The concept of young couples without children — commonly known as DINKs (double income, no kids) — is generally such a novel one in primetime today that it almost makes the midseason comedy “For Your Love” appear savvy and fresh. Almost. Love blooms in suburbia amongst three upper-crust young couples, all of whom seem to have a penchant for firing off one-liners that aren’t funny. It’s “thirtysomething” for the romantically impaired.
Part of the problem from the get-go is that the show, while undeniably loving and sweet, feeds us characters who are far too perky and pristine to be identifiable to anyone save those fortunate few whose biggest hurdle in life is deciding whether to go with a chardonnay or a sancerre at dinner.
It’s also clear that “For Your Love” is consumed with wrapping itself in stereotypes. Creator-exec producer Yvette Lee Bowser’s pilot script even goes so far as to flash onscreen labels denoting the stage at which each couple stands in its relationship, just in case the notion of figuring it out ourselves proves too taxing.
First we meet “The Veterans,” Sheri (Dedee Pfeiffer) and Dean (D.W. Moffett), who are the token Caucasians in the triumvirate of couples living in the upscale ‘burb of Oak Park, Ill. They’ve been blissfully married for five years. She does facials. He does architecture. They positively ooze spunk.
Next come “The Newlyweds” in the form of Mel (James Lesure) and Malena (Holly Robinson Peete). He’s an attorney. She’s a psychiatrist. Their rapturous little apple cart hits a crack in the sidewalk when the communication-challenged Malena thinks she’s pregnant a month after their nuptials, a development that could force her to rejigger her schedule nine months from now. Oh, the dilemma.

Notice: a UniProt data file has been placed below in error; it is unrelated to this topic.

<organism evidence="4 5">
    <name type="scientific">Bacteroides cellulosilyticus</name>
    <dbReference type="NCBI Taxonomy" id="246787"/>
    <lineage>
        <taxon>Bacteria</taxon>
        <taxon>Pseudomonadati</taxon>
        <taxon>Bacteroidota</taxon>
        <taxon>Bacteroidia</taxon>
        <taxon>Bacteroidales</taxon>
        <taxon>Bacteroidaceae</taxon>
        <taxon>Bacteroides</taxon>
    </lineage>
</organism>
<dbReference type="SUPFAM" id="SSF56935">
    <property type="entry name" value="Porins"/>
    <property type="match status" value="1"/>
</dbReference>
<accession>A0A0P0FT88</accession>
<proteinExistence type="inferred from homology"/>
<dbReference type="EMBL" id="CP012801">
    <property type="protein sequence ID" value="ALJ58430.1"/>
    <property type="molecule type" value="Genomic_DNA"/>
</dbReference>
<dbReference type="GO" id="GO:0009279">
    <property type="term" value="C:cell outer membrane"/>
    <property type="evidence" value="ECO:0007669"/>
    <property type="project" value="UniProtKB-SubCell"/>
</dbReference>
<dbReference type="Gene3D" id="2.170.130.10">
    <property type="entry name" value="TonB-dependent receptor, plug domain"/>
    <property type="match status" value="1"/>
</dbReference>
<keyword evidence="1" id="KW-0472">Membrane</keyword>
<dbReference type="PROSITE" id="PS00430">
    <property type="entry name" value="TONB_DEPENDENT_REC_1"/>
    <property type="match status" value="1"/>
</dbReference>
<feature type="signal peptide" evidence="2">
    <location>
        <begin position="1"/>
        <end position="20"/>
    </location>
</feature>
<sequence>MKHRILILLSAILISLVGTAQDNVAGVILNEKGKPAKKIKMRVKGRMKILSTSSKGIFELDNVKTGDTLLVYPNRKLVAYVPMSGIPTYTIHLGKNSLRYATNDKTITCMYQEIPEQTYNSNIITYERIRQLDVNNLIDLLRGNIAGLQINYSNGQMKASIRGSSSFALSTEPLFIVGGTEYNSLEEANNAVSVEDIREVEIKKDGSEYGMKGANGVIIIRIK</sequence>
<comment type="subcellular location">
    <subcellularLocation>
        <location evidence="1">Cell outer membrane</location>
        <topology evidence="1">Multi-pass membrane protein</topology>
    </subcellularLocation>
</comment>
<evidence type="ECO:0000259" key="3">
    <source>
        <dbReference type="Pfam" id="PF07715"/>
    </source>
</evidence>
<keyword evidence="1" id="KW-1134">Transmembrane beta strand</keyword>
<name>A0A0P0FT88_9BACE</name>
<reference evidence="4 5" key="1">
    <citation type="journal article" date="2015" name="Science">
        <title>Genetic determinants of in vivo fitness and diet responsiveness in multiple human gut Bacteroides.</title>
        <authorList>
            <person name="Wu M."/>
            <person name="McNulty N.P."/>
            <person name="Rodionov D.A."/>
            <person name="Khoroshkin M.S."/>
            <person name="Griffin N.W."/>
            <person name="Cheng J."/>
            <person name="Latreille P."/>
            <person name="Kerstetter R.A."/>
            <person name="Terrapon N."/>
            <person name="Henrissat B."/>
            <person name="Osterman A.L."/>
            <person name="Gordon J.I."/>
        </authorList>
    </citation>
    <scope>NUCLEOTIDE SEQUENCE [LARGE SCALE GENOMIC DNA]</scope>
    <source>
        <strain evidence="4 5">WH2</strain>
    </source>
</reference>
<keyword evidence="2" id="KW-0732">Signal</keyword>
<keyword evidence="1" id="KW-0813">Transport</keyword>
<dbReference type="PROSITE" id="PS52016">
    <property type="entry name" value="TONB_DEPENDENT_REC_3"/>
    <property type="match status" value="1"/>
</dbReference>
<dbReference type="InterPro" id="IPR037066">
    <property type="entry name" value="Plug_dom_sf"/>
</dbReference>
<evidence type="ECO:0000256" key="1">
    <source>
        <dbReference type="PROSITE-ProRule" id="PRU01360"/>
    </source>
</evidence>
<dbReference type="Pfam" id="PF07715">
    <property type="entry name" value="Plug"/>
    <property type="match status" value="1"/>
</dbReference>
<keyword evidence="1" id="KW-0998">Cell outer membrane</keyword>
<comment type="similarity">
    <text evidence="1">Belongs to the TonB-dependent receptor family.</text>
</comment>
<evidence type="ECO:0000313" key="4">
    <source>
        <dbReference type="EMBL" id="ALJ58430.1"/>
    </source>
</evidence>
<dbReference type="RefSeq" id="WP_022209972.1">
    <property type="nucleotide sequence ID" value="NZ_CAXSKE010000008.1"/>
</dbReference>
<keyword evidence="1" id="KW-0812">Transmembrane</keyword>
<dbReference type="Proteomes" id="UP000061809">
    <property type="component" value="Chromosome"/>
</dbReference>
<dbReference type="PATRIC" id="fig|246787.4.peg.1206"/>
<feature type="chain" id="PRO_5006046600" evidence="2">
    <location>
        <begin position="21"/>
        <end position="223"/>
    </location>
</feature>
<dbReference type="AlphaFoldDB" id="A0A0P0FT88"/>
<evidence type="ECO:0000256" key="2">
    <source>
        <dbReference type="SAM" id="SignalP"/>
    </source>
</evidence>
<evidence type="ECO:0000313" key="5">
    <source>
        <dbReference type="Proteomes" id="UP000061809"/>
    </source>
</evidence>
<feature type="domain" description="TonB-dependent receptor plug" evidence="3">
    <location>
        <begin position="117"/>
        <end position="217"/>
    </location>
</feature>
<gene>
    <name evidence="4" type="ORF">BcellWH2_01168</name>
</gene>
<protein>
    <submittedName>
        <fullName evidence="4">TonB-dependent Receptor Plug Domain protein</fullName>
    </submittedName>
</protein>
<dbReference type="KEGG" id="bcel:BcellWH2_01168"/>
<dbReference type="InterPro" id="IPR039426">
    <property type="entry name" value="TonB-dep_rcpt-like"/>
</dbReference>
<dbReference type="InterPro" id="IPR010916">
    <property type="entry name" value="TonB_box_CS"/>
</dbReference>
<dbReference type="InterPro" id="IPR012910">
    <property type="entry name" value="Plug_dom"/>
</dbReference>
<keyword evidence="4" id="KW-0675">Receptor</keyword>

Finally, there’s “The Commitment-Phobics,” Mel’s brother Reggie (Edafe Blackmon) and Bobbi (Tamala Jones). They’re not married. Reggie is a restaurateur, Bobbi a divorced teacher. She wants the keys to his lake-front pad. He doesn’t want to give them to her. The conflict dribbles out in a doesn’t-really-matter sort of way.
As directed with quick-cut efficiency by Barnet Kellman, the kickoff seg hyperactively shifts between couples and their mini-crises, also showing how they interrelate (generally pointlessly). The entire enterprise feels hopelessly contrived, substituting, as it does, shtick for believable relationship give-and-take.
Stylistically, it’s really a throwback to “Love, American Style.” The innocence of the lovebirds would come across practically as quaint, if it weren’t for the fact that they all seem so lobotomized. What flows from it is akin to comedy marinated in Olestra, passing right through you without being absorbed in the cerebellum.
The best thing about “For Your Love” is its focus on men and women who seem genuinely to care about one another (in two of the three cases, anyway). And anytime a show can manage to resist the temptation to toss a bratty kid or two into the mix to take up space, it’s a plus. But warmth isn’t enough when the laughs are missing in action.